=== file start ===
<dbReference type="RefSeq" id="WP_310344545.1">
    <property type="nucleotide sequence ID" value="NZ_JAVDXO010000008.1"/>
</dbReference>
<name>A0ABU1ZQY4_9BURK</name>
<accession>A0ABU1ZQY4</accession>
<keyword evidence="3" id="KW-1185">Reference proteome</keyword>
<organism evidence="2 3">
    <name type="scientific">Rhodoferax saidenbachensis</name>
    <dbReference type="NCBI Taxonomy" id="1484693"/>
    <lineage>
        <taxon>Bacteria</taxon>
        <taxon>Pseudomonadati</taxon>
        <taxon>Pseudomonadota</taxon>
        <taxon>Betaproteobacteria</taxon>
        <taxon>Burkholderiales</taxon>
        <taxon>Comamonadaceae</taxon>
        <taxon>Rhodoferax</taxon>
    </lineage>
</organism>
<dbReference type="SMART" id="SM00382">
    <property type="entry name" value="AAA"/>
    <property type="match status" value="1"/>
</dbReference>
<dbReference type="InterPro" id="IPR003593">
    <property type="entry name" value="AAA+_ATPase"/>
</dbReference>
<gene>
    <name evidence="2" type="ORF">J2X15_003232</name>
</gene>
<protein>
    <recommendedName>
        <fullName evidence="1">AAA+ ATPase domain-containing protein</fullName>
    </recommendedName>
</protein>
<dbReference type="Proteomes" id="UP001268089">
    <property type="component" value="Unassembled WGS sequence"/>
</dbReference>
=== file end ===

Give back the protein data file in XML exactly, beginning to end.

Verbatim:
<dbReference type="RefSeq" id="WP_310344545.1">
    <property type="nucleotide sequence ID" value="NZ_JAVDXO010000008.1"/>
</dbReference>
<name>A0ABU1ZQY4_9BURK</name>
<accession>A0ABU1ZQY4</accession>
<keyword evidence="3" id="KW-1185">Reference proteome</keyword>
<organism evidence="2 3">
    <name type="scientific">Rhodoferax saidenbachensis</name>
    <dbReference type="NCBI Taxonomy" id="1484693"/>
    <lineage>
        <taxon>Bacteria</taxon>
        <taxon>Pseudomonadati</taxon>
        <taxon>Pseudomonadota</taxon>
        <taxon>Betaproteobacteria</taxon>
        <taxon>Burkholderiales</taxon>
        <taxon>Comamonadaceae</taxon>
        <taxon>Rhodoferax</taxon>
    </lineage>
</organism>
<dbReference type="SMART" id="SM00382">
    <property type="entry name" value="AAA"/>
    <property type="match status" value="1"/>
</dbReference>
<dbReference type="InterPro" id="IPR003593">
    <property type="entry name" value="AAA+_ATPase"/>
</dbReference>
<gene>
    <name evidence="2" type="ORF">J2X15_003232</name>
</gene>
<protein>
    <recommendedName>
        <fullName evidence="1">AAA+ ATPase domain-containing protein</fullName>
    </recommendedName>
</protein>
<dbReference type="Proteomes" id="UP001268089">
    <property type="component" value="Unassembled WGS sequence"/>
</dbReference>